Welcome to Ask Trevor

Welcome to Ask Trevor
Ask Trevor is an online, non-time sensitive question and answer resource for young people with questions surrounding sexual orientation and gender identity. Browse the published letters or submit your own letter.

ATTENTION!
Before submitting a letter, please be aware that letters are experiencing a longer than normal wait period. If you are in immediate crisis, please call The Trevor Lifeline at 866-488-7386.
All calls are confidential and toll-free from anywhere in the United States, 24 hours a day, 7 days a week. Please don’t hesitate to reach out. You are not alone.

You can also access TrevorChat, our crisis chat service, at: http://www.thetrevorproject.org/pages/get-help-now available 7 days a week from 12:00 p.m. - 6:00 p.m. Pacific / 3:00 p.m. - 9:00 p.m. Eastern.

Please note: If you reside outside the United States and you are currently in crisis or suicidal, you will not be able to access The Trevor Lifeline or TrevorChat. If you are outside of the U.S. and need to talk to someone immediately, please see the following link to international hotlines: http://www.suicide.org/international-suicide-hotlines.html. If you are suicidal, please seek help at the nearest emergency room.

Your letters are very important to us and all letters will be reviewed and responded to in the near future.

Hope you are having a great summer!

I want to tell my parents

Question:

I want to tell my parents but my dad was watching the news and is now very homo about gays and lesbians. What should I do? He already makes me feel horrible. This would just be fuel for his flame. He is always like this since my mom left with my little sister.

Ariel

Submitted by

Answer:

Hi Ariel,

Well done for writing in.  Coming out to your parents is so hard, especially when they have made you feel like they won’t be sympathetic, or even that they are hostile to the idea of you being gay. It’s especially hard for you because it sounds like your Mom and sister aren’t around to support you.  So remember that it’s very important that you tell your Dad only when you feel it is right and it is safe for you to do so.  If you think he is going to be hostile, then you need to have friends or family or another adult who you feel safe with, maybe a teacher or school administrator or councillor, to be there for you. Even having a safe place to go to if need be, is important.  Some people feel it is better to wait until you have left home and are safely established on your own before telling a parent. But the decision is yours. You are in charge of when and how you tell him.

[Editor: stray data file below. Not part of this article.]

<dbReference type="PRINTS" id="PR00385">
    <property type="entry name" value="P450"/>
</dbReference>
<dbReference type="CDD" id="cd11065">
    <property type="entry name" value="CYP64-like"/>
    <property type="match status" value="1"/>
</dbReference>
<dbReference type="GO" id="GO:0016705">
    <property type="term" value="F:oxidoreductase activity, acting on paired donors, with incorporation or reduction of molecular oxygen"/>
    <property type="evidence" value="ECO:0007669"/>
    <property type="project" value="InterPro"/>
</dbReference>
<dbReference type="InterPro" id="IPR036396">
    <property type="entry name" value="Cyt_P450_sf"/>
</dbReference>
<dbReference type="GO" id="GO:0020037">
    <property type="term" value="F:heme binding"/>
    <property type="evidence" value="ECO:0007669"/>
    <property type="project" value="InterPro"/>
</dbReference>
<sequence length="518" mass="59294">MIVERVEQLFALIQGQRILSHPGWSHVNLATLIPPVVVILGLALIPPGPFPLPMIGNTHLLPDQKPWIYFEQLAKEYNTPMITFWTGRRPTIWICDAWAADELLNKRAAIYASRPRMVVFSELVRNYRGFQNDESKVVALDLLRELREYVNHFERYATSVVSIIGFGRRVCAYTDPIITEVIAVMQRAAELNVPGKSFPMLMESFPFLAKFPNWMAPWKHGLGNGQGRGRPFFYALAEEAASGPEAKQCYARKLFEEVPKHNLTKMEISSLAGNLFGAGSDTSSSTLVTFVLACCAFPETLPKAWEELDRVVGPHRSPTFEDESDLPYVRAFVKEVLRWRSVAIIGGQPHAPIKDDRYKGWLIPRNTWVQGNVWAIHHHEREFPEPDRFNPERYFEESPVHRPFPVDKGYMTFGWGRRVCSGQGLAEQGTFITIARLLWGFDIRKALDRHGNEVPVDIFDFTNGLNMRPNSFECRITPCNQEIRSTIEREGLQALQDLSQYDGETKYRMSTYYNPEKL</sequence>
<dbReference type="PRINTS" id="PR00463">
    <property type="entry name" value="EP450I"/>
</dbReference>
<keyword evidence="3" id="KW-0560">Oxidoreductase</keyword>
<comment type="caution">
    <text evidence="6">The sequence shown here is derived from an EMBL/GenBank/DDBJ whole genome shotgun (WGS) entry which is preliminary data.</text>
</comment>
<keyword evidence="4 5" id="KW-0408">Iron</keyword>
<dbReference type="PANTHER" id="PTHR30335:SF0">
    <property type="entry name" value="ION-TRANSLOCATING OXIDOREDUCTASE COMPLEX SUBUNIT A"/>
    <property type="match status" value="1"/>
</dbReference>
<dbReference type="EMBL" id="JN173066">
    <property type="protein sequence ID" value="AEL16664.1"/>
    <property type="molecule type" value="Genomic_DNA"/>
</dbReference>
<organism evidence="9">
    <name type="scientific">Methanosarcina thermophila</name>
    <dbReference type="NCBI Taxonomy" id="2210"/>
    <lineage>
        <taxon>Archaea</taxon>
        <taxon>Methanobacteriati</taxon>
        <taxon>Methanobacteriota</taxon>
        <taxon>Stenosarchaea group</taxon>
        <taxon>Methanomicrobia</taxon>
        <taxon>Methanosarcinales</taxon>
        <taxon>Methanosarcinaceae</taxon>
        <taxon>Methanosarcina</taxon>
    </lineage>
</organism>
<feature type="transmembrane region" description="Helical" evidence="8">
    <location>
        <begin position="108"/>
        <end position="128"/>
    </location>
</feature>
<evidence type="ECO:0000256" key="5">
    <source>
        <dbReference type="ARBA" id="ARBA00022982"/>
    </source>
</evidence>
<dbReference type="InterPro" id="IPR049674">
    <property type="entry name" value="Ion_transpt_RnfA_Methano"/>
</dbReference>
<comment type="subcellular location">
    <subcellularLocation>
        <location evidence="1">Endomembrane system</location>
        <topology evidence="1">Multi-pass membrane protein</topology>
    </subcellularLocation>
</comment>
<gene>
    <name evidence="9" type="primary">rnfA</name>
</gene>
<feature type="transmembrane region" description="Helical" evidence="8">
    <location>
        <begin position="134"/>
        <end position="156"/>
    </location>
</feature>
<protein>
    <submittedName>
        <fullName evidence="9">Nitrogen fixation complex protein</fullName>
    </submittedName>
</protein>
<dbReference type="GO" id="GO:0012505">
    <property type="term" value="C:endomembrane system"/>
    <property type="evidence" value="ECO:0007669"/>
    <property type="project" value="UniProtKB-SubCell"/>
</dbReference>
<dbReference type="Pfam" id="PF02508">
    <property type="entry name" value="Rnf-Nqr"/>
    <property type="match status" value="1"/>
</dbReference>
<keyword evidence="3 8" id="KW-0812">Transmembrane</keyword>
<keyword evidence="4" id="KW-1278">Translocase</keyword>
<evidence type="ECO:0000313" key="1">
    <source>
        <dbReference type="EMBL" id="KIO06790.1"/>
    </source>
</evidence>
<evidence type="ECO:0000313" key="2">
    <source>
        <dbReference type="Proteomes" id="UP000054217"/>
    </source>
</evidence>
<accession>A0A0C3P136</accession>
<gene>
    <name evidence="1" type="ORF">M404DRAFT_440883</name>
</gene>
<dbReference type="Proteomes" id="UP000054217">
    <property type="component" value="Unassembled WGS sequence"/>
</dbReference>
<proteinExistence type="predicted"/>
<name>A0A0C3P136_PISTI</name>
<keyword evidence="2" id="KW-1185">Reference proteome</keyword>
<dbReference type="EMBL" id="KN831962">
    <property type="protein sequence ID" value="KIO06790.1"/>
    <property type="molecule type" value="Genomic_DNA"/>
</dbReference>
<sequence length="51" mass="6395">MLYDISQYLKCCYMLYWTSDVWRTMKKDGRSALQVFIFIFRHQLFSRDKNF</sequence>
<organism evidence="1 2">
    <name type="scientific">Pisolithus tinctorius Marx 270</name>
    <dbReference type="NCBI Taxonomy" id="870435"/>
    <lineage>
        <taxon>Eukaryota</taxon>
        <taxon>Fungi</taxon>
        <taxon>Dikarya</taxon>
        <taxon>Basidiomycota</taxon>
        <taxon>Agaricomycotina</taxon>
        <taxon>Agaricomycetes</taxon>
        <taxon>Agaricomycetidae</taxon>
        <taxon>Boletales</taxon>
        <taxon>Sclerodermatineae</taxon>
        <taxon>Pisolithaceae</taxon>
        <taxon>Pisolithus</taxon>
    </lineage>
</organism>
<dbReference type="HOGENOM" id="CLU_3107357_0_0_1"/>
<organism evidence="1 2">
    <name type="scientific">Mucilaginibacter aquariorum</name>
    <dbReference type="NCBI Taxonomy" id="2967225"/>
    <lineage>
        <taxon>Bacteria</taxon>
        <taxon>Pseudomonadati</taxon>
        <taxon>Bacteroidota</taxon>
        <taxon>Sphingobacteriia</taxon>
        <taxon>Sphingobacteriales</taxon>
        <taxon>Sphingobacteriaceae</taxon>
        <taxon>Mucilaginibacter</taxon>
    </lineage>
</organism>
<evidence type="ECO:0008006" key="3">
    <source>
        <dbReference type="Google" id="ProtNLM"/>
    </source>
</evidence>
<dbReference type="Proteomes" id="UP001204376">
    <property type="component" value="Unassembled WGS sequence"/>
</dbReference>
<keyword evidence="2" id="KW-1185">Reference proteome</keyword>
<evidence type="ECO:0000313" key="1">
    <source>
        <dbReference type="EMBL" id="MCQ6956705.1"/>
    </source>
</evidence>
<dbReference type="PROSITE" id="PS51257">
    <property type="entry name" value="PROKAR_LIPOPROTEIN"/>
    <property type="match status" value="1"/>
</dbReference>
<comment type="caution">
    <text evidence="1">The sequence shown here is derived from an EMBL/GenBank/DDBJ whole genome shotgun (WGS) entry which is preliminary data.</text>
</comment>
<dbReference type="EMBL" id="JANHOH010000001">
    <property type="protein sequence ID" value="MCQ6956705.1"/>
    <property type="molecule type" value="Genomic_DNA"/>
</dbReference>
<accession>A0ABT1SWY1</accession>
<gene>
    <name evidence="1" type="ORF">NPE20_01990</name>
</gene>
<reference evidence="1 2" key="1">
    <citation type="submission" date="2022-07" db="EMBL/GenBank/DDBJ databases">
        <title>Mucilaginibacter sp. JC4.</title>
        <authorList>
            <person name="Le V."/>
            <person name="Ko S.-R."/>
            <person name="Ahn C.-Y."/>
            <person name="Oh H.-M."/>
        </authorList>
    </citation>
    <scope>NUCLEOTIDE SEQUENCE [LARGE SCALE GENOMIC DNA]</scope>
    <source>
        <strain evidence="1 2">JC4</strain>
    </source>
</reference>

It can be really helpful to understand that his hostility to your being gay can be as a result of his fear and ignorance. He may not know any gay people, so his only understanding of what being gay means comes from hostile and stereotyped images from the media. This sounds like it’s the case for your dad. He will also be filled with fears for you and this can make him seem angry at you. He will feel he doesn’t know how to protect you from all the fear he is feeling.

So it a good idea to be really well prepered before you tell him, so you can answer his questions and calm some of his fears. So here are some great resources that I will tell you about. The more educated you are about coming out, the better you will be able to handle the conversation.

Check out  http://www.amplifyyourvoice.org/youthresource/comingoutquestions you’ll find an article called “Coming Out to Your Parents: Questions to Think About” which may be of help to you.

There’s also a great organisation you may have heard of called PFLAG. Your Dad  may have many questions about your sexualit and may need time and help to become more understanding and supportive of you. Parents, Families and Friends of Lesbians and Gays (PFLAG) is a great organization, made up mostly of parents, which supports LGBTQ people and works to help parents and others to become more supportive and accepting of their loved one’s sexual orientation. On their website at www.pflag.org click on “Get Support” then click on “For Family & Friends” where you’ll find the pamphlets “Our Daughters and Sons: Questions and Answers for Parents of Gay, Lesbian, and Bisexual People” and “Frequently Asked Questions about GLBT People,” which, if you’re comfortable, you can share with your Dad to help him become more understanding and accepting of you. PFLAG also runs support groups where parents and others can discuss questions and concerns they have about a loved one’s sexual orientation and where LGBT people can discuss issues they’re having with people in their life. On their website, you can search for a chapter near you. If no chapter is near you or if your Dad won’t attend, you could still contact the nearest chapter and get support and learn ways to help him become more understanding of you.

Either way, these resources will really help you to prepare for this hard and important step.

Remember that you can always call  The Trevor Lifeline at 866-4-U-TREVOR,  or chat with someone on TrevorChat, and TrevorSpace.

We are always here for you Ariel.

Good luck to you.

Ask Trevor